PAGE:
How to Melt the Ice Queen’s Heart is the very definition of a “slow burn romance.” Light novel romcoms tend to be all about gimmicks and outlandish twists on familiar tropes, but this book is notable for their absence. It’s really a simple story about two teens with a similar disposition getting to know each other—the kind of sweet tale that feels completely believable and true to its characters, yet also lacks flavor in the context of fiction.
One of the problems I had with this novel is that it lacks a driving conflict. Conventional logic about romance narratives says that foils are necessary to create that kind of tension; most typically, this is achieved by giving the couple contrasting personalities. The protagonist Asahi is initially set up as a foil to the eponymous ice queen—his surname contains the Japanese character for “fire” and his first name means “sunrise”—but his personality is actually very similar to Fuyuka’s. Asahi may be more proactive in helping other people in a pinch, which is what motivates him to get involved in Fuyuka’s life to begin with, but they’re both very diligent people who act standoffish to others before they can open up.
If the main couple aren’t foils to each other, then an external conflict becomes necessary. Even a mellow romance needs some form of push and pull that prevents the couple from getting together. This novel, however, doesn’t have an external conflict either. There are hints that Fuyuka has family-related baggage, but nothing comes of it in this volume, at least. It doesn’t surprise me that this book is based on a web novel, because it’s very much the kind of story that’s paced for the long haul rather than for a bunkobon format. While I do know that there’s more to this story later, volume 1 does not present a strong hook. The later chapters in particular feel like they’re treading water, as the overall narrative halts at the “developing the relationship” stage.
Nevertheless, for all its structural imperfections, How to Melt the Ice Queen’s Heart still has its charms. Asahi and Fuyuka genuinely do feel like they would make a nice couple, and their hesitant courtship is both sweet and true to life. It quickly becomes obvious that Fuyuka’s so-called “ice queen” qualities are really more of a manifestation of her introversion and shyness. Her awkwardness makes it difficult for her to express her feelings, but she’s never actually mean or arrogant. It makes sense that she’d open up to Asahi, who helps her when she’s in obvious need but is otherwise polite and doesn’t pry into her personal life.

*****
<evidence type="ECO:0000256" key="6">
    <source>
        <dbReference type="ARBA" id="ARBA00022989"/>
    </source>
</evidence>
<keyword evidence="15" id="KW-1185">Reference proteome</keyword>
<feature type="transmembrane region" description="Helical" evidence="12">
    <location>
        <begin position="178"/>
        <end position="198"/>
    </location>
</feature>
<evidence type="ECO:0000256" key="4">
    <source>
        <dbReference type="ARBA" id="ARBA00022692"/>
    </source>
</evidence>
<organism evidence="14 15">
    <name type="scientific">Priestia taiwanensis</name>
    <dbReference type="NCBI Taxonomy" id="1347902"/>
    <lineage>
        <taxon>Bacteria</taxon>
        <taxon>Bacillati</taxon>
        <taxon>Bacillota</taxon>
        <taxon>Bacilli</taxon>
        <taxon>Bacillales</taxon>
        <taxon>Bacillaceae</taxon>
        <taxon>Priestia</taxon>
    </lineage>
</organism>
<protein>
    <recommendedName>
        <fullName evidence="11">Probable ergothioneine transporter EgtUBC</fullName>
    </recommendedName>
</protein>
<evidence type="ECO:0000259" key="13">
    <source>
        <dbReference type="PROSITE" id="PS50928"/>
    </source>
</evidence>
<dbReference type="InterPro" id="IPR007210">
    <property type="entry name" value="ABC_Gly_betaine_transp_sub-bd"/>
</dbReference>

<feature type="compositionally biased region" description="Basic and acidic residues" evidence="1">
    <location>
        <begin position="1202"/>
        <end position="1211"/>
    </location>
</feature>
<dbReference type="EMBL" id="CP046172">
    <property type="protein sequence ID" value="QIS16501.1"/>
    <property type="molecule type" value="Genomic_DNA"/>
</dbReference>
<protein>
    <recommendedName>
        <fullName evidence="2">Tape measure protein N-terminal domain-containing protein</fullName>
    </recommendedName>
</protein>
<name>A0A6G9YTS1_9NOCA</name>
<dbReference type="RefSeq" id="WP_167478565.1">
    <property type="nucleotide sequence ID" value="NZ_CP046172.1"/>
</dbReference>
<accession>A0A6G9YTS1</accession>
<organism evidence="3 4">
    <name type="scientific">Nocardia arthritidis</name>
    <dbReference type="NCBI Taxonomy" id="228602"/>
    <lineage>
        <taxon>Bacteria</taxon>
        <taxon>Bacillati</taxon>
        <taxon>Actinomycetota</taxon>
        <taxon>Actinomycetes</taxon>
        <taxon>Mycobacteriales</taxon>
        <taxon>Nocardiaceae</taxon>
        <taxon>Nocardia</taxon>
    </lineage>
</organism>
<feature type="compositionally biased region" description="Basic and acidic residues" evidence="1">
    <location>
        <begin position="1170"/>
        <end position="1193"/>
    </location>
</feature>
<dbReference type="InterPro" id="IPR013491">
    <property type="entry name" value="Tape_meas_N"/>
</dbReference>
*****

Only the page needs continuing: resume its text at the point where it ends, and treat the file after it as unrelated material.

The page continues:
Asahi’s perspective is also very easy to understand. Although he insists both to himself and to his friends that he’s not interested in romance, his attraction to Fuyuka is clear. However, because he’s so concerned with being a good friend first and foremost, he ends up brushing off any talk of a relationship. For the moment, Fuyuka doesn’t seem bothered by his denials, but one can imagine that as the two of them get closer, she might end up feeling hurt by the insistence that they are “just friends.”
How to Melt the Ice Queen’s Heart is a sweet and down-to-earth boy-meets-girl story. There are no secondary heroines, no over-the-top romcom shenanigans, no supernatural trappings. This simplicity is refreshing in the current light novel landscape, even if the lack of conflict or tension for now makes it difficult to recommend as a novel in its own right. If you’re in the mood for a cute and comfy romance, this might be up your alley, but if you’re looking for a story with a little more plot, it might be better to look elsewhere—or at least wait until the second volume is out in English before making a call.